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Firmus gas bills set for whopping £182 a year rise

Firmus energy gas customers in Northern Ireland are facing an increase in their bills of more than 35 per cent from next month
Gary McDonald Business Editor

THOUSANDS of gas-using homes and businesses in the north, extending from Derry to Newry, are set to see their biggest-ever single increase in bills - right at the start of the colder weather biting.

Firmus energy has confirmed that natural gas tariffs in its so-called 'Ten Towns' network area will jump by more than 35 per cent from October 1.

That will put £182 a year on the the average bill, or nearly £3.50 a week, and will bring prices back to 2018 levels.

Indeed the company had wanted to impose a 40 per cent increase, which would have meant customers paying an additional £20, but this was vetoed by the Utility Regulator.

The timing will hit hardest at struggling families, who already face losing an extra £20 a week from Universal Credit at the same time as the bigger bills start dropping through their letterboxes. It also follows rises in electricity, grocery, and fuel costs.

Substantial rises in global wholesale gas prices (since the start of April gas commodity prices have soared by 170 per cent) had been widely flagged by utilities across the UK and Ireland.

But this whopping 35.15 hike - which will take the average Ten Towns bill from £518 to £701 - has taken many by surprise.

Peter McClenaghan, director of infrastructure and sustainability at the Consumer Council said: “The size of the firmus energy price increase will shock consumers, make household budgeting more challenging.”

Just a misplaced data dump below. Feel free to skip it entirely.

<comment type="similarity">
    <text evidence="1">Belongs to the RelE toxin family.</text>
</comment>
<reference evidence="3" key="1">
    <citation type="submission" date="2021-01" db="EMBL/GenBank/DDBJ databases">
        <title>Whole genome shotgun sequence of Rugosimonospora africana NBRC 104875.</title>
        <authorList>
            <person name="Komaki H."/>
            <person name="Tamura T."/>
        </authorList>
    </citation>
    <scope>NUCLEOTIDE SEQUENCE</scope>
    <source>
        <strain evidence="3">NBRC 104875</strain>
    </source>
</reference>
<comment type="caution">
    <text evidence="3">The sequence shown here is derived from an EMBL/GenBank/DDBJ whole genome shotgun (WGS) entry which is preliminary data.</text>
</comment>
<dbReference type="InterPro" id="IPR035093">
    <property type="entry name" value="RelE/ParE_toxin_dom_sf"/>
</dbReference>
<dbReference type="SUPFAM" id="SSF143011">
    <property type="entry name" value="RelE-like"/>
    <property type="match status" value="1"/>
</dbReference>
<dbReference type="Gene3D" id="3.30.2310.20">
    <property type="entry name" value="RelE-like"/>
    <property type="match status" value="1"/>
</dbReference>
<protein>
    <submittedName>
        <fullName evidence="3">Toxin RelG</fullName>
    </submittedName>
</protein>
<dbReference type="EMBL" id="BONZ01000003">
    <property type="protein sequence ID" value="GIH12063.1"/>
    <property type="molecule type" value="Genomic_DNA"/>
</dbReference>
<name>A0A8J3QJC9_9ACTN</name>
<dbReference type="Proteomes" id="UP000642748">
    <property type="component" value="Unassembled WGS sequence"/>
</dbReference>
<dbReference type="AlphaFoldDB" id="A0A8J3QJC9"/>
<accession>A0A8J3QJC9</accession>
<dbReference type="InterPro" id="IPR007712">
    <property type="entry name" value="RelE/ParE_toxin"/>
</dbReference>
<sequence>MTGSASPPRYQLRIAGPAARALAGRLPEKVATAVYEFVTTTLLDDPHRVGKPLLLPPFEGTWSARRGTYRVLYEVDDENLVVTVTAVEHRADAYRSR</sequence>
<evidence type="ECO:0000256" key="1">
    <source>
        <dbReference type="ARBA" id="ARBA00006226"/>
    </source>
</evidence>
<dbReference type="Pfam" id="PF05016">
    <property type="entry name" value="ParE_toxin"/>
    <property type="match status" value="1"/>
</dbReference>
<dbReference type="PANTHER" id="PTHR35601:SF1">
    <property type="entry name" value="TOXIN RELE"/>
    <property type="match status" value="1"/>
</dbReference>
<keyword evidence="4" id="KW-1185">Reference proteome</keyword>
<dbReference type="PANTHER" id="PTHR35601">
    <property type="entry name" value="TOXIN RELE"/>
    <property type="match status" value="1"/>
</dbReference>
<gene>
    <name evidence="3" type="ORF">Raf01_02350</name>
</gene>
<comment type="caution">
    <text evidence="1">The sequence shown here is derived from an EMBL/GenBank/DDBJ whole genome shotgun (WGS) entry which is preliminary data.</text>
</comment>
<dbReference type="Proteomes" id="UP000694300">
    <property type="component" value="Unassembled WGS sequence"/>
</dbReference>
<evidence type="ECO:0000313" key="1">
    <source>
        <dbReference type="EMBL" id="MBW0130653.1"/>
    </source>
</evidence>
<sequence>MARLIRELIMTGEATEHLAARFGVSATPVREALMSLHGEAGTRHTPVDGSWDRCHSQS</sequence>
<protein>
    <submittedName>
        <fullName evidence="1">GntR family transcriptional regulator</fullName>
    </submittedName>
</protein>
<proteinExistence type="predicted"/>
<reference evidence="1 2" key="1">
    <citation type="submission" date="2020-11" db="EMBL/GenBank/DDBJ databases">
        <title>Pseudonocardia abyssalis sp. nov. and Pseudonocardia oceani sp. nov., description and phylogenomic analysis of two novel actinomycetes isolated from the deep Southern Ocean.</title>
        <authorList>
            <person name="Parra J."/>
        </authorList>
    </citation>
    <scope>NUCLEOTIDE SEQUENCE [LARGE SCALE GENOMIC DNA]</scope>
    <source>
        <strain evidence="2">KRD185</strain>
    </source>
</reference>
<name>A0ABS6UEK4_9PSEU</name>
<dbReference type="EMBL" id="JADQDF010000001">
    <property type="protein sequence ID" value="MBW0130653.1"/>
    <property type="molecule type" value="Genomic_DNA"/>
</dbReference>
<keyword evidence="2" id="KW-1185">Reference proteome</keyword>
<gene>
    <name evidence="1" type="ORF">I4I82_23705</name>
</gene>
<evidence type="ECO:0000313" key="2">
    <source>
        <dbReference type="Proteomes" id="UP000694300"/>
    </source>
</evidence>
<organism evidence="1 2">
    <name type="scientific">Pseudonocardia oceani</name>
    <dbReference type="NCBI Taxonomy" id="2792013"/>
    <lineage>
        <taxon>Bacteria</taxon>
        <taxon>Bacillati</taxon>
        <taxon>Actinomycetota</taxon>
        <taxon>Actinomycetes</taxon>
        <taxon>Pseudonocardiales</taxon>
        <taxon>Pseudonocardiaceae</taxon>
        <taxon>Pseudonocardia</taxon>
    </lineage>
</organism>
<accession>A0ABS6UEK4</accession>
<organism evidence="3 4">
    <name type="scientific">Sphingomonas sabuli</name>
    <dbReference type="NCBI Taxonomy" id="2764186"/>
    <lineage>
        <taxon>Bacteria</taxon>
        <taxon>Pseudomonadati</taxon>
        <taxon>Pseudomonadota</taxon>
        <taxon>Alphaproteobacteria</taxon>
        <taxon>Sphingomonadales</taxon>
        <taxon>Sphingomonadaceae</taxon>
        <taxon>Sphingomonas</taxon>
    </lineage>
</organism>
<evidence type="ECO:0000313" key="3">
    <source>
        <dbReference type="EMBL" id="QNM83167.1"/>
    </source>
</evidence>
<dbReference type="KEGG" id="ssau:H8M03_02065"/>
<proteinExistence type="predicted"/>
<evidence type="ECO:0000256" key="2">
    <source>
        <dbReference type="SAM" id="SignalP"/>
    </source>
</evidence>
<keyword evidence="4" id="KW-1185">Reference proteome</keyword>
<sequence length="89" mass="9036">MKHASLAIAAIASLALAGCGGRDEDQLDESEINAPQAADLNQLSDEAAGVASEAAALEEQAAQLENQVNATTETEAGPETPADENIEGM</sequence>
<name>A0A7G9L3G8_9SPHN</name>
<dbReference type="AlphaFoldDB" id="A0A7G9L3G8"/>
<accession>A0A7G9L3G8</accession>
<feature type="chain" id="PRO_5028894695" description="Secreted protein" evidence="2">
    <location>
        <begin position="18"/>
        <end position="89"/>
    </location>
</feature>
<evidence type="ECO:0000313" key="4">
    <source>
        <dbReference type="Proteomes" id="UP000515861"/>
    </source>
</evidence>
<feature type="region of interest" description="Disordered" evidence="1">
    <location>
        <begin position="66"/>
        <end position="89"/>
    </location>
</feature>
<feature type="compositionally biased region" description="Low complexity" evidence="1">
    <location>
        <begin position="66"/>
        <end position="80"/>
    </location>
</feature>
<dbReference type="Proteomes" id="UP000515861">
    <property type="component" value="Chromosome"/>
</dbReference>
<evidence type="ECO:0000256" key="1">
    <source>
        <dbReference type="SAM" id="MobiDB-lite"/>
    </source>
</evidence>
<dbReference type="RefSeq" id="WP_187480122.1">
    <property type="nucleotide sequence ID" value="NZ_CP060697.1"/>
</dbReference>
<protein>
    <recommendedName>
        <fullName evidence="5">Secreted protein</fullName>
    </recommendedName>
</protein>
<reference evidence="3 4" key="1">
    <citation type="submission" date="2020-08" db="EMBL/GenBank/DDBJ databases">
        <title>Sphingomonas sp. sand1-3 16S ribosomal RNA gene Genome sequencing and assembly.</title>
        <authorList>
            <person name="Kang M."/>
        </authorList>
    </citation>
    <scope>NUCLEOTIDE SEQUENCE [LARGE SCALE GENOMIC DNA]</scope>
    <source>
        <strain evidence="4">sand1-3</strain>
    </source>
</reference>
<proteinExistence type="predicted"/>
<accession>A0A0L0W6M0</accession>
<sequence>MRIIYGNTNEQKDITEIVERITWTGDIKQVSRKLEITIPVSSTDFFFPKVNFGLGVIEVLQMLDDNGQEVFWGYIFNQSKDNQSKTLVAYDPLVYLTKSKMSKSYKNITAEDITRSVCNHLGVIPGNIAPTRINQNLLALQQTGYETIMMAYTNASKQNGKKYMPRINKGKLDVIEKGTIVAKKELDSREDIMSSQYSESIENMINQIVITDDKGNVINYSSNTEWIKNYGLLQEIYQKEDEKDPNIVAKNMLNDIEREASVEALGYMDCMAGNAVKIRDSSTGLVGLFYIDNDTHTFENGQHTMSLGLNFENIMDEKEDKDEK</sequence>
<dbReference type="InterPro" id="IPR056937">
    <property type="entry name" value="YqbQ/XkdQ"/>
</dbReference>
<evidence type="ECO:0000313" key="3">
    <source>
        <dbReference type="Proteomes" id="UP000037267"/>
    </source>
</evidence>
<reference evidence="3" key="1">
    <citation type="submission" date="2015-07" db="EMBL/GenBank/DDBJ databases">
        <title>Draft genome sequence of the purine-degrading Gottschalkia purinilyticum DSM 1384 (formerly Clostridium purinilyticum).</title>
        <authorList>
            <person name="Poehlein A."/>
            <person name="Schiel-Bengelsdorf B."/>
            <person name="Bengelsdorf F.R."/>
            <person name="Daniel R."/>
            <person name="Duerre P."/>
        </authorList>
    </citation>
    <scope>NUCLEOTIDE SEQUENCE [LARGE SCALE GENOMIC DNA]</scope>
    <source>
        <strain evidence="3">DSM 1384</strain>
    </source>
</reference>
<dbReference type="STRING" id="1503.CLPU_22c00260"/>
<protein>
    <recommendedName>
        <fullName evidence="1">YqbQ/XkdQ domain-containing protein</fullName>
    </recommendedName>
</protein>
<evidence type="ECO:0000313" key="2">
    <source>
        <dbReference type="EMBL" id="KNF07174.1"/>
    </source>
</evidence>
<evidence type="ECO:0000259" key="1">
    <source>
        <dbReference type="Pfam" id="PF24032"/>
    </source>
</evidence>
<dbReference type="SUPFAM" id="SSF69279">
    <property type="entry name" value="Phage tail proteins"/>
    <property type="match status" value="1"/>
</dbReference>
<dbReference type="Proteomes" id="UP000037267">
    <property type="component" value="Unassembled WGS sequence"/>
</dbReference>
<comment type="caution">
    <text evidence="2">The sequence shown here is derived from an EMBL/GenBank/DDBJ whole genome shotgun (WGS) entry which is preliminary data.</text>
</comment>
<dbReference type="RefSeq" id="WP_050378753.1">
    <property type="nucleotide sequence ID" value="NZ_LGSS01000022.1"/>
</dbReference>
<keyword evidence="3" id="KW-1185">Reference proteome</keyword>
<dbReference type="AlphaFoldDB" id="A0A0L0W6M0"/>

Some 55,000 customers will be affected in the firmus network, which includes Derry, Limavady, Coleraine (including Portstewart and Bushmills), Ballymoney, Ballymena (Broughshane), Antrim (including Ballyclare and Templepatrick), Craigavon (including Portadown and Lurgan), Banbridge, Newry (Warrenpoint), Armagh (Tandragee) and more than 25 other towns and villages in the surrounding area.

Firmus says while the new standard tariff will be 11.86 per cent above that in Britain, it will be 10.33 per cent lower than the Bord Gais standard gas tariff in the Republic.

“We're sorry about this, as the last thing we ever want is to do is increase prices,” firmus energy managing director Michael Scott said.

“But given the massive increases in the cost of purchasing natural gas on the global markets, it's simply unavoidable, as these costs are totally beyond our control.

“With the world reopening again after Covid, the increased demand for natural gas has been driving up prices alarmingly, but as normality returns, we expect prices to stabilise again.”

The increase was approved by the Utility Regulator, whose chief executive John French said: “While we have no power to compel a company to sell energy for less than it costs, we have fully scrutinised the firmus submission and brought forward a review of their network tariffs, which has enabled a 4.5 per cent reduction in its original application.”

The rise in the cost of natural gas reflects similar movements seen in other other forms of fuels, such as home heating oil.

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